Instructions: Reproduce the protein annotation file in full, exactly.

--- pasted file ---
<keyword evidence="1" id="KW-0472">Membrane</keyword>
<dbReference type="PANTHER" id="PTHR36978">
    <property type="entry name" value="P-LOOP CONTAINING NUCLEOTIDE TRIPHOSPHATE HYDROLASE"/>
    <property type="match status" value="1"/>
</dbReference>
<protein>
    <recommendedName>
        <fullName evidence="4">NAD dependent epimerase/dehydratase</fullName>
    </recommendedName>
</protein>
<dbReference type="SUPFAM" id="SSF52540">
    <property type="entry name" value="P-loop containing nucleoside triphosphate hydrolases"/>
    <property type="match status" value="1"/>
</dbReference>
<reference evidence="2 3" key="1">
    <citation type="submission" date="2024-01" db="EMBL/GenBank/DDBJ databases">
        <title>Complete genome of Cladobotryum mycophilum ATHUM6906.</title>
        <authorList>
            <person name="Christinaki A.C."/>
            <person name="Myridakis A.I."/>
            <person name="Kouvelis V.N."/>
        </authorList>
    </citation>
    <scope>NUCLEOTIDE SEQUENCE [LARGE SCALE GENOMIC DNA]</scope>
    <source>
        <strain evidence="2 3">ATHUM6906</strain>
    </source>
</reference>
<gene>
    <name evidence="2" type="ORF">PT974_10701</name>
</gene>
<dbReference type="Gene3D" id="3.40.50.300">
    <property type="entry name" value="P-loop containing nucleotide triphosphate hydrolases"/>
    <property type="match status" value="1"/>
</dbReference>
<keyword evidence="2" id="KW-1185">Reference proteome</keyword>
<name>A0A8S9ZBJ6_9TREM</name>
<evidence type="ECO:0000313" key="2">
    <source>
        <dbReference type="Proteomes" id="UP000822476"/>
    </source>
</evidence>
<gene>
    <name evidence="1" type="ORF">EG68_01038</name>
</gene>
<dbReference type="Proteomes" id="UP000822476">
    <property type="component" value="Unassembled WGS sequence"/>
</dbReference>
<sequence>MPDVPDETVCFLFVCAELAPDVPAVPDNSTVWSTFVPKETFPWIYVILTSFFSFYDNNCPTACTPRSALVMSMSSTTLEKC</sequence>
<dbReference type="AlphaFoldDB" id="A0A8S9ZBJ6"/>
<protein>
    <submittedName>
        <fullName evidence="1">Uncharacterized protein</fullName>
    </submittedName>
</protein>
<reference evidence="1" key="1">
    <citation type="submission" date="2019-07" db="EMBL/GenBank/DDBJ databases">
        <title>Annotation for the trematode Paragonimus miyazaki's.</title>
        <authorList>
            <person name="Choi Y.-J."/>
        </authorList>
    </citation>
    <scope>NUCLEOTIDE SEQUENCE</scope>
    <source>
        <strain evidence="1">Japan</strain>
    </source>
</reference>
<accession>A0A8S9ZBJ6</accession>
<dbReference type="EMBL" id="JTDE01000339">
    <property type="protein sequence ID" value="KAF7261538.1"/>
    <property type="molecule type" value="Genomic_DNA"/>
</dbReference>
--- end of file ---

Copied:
<keyword evidence="1" id="KW-0472">Membrane</keyword>
<dbReference type="PANTHER" id="PTHR36978">
    <property type="entry name" value="P-LOOP CONTAINING NUCLEOTIDE TRIPHOSPHATE HYDROLASE"/>
    <property type="match status" value="1"/>
</dbReference>
<protein>
    <recommendedName>
        <fullName evidence="4">NAD dependent epimerase/dehydratase</fullName>
    </recommendedName>
</protein>
<dbReference type="SUPFAM" id="SSF52540">
    <property type="entry name" value="P-loop containing nucleoside triphosphate hydrolases"/>
    <property type="match status" value="1"/>
</dbReference>
<reference evidence="2 3" key="1">
    <citation type="submission" date="2024-01" db="EMBL/GenBank/DDBJ databases">
        <title>Complete genome of Cladobotryum mycophilum ATHUM6906.</title>
        <authorList>
            <person name="Christinaki A.C."/>
            <person name="Myridakis A.I."/>
            <person name="Kouvelis V.N."/>
        </authorList>
    </citation>
    <scope>NUCLEOTIDE SEQUENCE [LARGE SCALE GENOMIC DNA]</scope>
    <source>
        <strain evidence="2 3">ATHUM6906</strain>
    </source>
</reference>
<gene>
    <name evidence="2" type="ORF">PT974_10701</name>
</gene>
<dbReference type="Gene3D" id="3.40.50.300">
    <property type="entry name" value="P-loop containing nucleotide triphosphate hydrolases"/>
    <property type="match status" value="1"/>
</dbReference>
<keyword evidence="2" id="KW-1185">Reference proteome</keyword>
<name>A0A8S9ZBJ6_9TREM</name>
<evidence type="ECO:0000313" key="2">
    <source>
        <dbReference type="Proteomes" id="UP000822476"/>
    </source>
</evidence>
<gene>
    <name evidence="1" type="ORF">EG68_01038</name>
</gene>
<dbReference type="Proteomes" id="UP000822476">
    <property type="component" value="Unassembled WGS sequence"/>
</dbReference>
<sequence>MPDVPDETVCFLFVCAELAPDVPAVPDNSTVWSTFVPKETFPWIYVILTSFFSFYDNNCPTACTPRSALVMSMSSTTLEKC</sequence>
<dbReference type="AlphaFoldDB" id="A0A8S9ZBJ6"/>
<protein>
    <submittedName>
        <fullName evidence="1">Uncharacterized protein</fullName>
    </submittedName>
</protein>
<reference evidence="1" key="1">
    <citation type="submission" date="2019-07" db="EMBL/GenBank/DDBJ databases">
        <title>Annotation for the trematode Paragonimus miyazaki's.</title>
        <authorList>
            <person name="Choi Y.-J."/>
        </authorList>
    </citation>
    <scope>NUCLEOTIDE SEQUENCE</scope>
    <source>
        <strain evidence="1">Japan</strain>
    </source>
</reference>
<accession>A0A8S9ZBJ6</accession>
<dbReference type="EMBL" id="JTDE01000339">
    <property type="protein sequence ID" value="KAF7261538.1"/>
    <property type="molecule type" value="Genomic_DNA"/>
</dbReference>